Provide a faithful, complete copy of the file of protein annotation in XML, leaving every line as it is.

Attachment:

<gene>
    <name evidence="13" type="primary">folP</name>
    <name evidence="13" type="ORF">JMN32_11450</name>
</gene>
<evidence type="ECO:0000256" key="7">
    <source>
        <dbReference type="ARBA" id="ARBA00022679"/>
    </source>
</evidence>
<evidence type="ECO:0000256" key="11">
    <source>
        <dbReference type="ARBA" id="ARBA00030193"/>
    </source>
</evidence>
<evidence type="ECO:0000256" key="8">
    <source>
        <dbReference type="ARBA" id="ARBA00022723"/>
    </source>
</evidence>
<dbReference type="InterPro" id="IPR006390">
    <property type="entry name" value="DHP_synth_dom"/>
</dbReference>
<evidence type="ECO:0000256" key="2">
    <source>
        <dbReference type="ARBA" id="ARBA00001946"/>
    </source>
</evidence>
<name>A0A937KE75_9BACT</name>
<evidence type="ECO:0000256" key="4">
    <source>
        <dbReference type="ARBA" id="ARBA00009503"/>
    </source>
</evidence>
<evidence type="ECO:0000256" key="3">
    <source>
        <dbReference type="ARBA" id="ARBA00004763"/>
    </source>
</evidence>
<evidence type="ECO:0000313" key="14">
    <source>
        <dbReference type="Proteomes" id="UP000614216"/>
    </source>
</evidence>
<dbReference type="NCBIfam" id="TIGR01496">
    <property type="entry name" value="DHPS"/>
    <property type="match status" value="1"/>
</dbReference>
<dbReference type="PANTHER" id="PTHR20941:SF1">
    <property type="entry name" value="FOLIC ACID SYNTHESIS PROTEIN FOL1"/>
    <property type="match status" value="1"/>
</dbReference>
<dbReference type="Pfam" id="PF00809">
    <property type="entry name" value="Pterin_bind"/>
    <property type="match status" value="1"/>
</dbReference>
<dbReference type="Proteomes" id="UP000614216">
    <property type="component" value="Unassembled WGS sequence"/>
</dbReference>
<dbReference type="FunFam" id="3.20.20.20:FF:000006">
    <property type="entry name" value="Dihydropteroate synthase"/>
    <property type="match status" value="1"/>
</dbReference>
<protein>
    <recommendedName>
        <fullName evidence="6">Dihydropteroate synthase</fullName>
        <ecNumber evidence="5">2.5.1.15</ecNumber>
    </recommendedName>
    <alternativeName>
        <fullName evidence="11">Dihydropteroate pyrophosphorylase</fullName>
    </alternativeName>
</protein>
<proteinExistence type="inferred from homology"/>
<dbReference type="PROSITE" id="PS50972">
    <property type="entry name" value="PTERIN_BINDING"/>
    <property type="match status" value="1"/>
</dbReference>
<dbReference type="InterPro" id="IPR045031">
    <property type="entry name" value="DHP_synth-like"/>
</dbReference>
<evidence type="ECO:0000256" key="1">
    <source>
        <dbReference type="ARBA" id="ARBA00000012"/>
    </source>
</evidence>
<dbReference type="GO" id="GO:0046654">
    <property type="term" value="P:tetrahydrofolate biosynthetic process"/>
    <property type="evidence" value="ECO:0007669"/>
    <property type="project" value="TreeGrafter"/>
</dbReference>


<gene>
    <name evidence="13" type="primary">folP</name>
    <name evidence="13" type="ORF">JMN32_11450</name>
</gene>
<evidence type="ECO:0000256" key="7">
    <source>
        <dbReference type="ARBA" id="ARBA00022679"/>
    </source>
</evidence>
<evidence type="ECO:0000256" key="11">
    <source>
        <dbReference type="ARBA" id="ARBA00030193"/>
    </source>
</evidence>
<evidence type="ECO:0000256" key="8">
    <source>
        <dbReference type="ARBA" id="ARBA00022723"/>
    </source>
</evidence>
<dbReference type="InterPro" id="IPR006390">
    <property type="entry name" value="DHP_synth_dom"/>
</dbReference>
<evidence type="ECO:0000256" key="2">
    <source>
        <dbReference type="ARBA" id="ARBA00001946"/>
    </source>
</evidence>
<name>A0A937KE75_9BACT</name>
<evidence type="ECO:0000256" key="4">
    <source>
        <dbReference type="ARBA" id="ARBA00009503"/>
    </source>
</evidence>
<evidence type="ECO:0000256" key="3">
    <source>
        <dbReference type="ARBA" id="ARBA00004763"/>
    </source>
</evidence>
<evidence type="ECO:0000313" key="14">
    <source>
        <dbReference type="Proteomes" id="UP000614216"/>
    </source>
</evidence>
<dbReference type="NCBIfam" id="TIGR01496">
    <property type="entry name" value="DHPS"/>
    <property type="match status" value="1"/>
</dbReference>
<dbReference type="PANTHER" id="PTHR20941:SF1">
    <property type="entry name" value="FOLIC ACID SYNTHESIS PROTEIN FOL1"/>
    <property type="match status" value="1"/>
</dbReference>
<dbReference type="Pfam" id="PF00809">
    <property type="entry name" value="Pterin_bind"/>
    <property type="match status" value="1"/>
</dbReference>
<dbReference type="Proteomes" id="UP000614216">
    <property type="component" value="Unassembled WGS sequence"/>
</dbReference>
<dbReference type="FunFam" id="3.20.20.20:FF:000006">
    <property type="entry name" value="Dihydropteroate synthase"/>
    <property type="match status" value="1"/>
</dbReference>
<protein>
    <recommendedName>
        <fullName evidence="6">Dihydropteroate synthase</fullName>
        <ecNumber evidence="5">2.5.1.15</ecNumber>
    </recommendedName>
    <alternativeName>
        <fullName evidence="11">Dihydropteroate pyrophosphorylase</fullName>
    </alternativeName>
</protein>
<proteinExistence type="inferred from homology"/>
<dbReference type="PROSITE" id="PS50972">
    <property type="entry name" value="PTERIN_BINDING"/>
    <property type="match status" value="1"/>
</dbReference>
<dbReference type="InterPro" id="IPR045031">
    <property type="entry name" value="DHP_synth-like"/>
</dbReference>
<evidence type="ECO:0000256" key="1">
    <source>
        <dbReference type="ARBA" id="ARBA00000012"/>
    </source>
</evidence>
<dbReference type="GO" id="GO:0046654">
    <property type="term" value="P:tetrahydrofolate biosynthetic process"/>
    <property type="evidence" value="ECO:0007669"/>
    <property type="project" value="TreeGrafter"/>
</dbReference>